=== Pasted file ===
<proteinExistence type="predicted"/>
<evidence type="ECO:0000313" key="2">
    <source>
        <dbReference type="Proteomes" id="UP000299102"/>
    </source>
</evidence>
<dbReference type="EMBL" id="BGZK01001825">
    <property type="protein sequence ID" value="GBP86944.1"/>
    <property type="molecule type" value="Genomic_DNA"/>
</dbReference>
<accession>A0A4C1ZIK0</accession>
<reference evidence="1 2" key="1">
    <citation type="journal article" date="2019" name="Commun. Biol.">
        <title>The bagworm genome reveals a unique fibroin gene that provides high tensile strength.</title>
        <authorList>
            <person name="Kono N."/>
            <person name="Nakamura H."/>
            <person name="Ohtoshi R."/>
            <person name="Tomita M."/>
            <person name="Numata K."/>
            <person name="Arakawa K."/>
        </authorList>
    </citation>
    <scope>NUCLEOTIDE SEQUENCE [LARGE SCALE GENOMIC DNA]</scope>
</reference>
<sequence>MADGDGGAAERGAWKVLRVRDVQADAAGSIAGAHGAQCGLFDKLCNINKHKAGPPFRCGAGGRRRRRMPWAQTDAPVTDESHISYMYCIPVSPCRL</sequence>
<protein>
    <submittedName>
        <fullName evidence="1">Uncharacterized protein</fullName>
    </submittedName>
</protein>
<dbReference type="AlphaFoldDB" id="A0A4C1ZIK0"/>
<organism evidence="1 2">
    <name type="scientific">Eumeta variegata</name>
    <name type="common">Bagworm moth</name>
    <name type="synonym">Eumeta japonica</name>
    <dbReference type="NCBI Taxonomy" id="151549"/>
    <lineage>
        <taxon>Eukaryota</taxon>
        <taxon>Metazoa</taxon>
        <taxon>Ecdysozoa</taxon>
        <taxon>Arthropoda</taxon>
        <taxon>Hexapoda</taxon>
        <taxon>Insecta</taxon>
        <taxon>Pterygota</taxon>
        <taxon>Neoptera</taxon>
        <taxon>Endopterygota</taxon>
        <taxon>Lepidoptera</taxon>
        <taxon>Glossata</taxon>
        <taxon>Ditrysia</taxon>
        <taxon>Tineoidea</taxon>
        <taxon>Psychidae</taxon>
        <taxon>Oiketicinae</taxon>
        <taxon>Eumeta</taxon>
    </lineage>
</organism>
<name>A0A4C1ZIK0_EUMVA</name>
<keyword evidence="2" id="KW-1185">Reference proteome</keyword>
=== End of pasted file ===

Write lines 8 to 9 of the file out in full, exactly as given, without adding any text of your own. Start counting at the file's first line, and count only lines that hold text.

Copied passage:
    <property type="protein sequence ID" value="GBP86944.1"/>
    <property type="molecule type" value="Genomic_DNA"/>